Download the latest issue of Business Today Magazine just for Rs.49
Tata Power is evolving into a power solutions provider. What exactly does that mean?

Tata Power is evolving into a power solutions provider. What exactly does that mean?

As Tata Power evolves into a power solutions provider, power distribution, non-regulated businesses and renewables will be driving the 107-year-old company's growth

As Tata Power evolves into a power solutions provider, power distribution, non-regulated businesses and renewables will be driving the 107-year-old company's growth As Tata Power evolves into a power solutions provider, power distribution, non-regulated businesses and renewables will be driving the 107-year-old company's growth

A company that—despite undergoing a rapid transition—has continued reporting extraordinary growth for 12 consecutive quarters. This would perhaps be the most appropriate description of Tata Power. But in these times of Industry 4.0, where there is a discernible global shift towards renewable energy (RE) sources, the company’s road to transformation is not without its fair share of challenges. More so if you are an entity with a 107-year-old legacy that has 68 subsidiaries in India and overseas, along with 34 joint ventures and five associates across the entire power value chain.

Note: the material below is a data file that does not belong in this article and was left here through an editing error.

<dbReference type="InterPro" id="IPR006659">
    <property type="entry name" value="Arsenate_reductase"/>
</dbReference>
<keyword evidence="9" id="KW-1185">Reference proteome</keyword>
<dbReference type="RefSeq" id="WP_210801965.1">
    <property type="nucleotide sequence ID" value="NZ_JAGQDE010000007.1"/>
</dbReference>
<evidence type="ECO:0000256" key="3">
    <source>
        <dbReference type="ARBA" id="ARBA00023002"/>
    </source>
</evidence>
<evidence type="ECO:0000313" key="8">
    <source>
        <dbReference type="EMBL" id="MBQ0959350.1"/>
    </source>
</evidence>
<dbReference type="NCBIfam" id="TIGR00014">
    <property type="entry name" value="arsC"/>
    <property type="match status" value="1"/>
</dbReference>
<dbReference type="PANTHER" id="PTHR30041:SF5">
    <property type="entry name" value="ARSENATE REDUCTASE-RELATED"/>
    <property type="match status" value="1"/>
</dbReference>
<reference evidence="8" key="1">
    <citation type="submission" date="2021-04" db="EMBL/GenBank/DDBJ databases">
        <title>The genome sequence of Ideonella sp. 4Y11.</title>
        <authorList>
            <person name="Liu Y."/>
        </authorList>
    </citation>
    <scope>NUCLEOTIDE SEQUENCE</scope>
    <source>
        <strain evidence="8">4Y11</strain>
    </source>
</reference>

“What is important for us is consistent performance... [which] is reflected in the market price and market capitalisation,” Praveer Sinha, CEO & Managing Director, tells BT on a busy November afternoon. “We have successfully come out of several challenges and our performance will help us give better returns to shareholders,” adds Sinha, even as he regularly checks his phone for any important updates from across the company’s gargantuan network.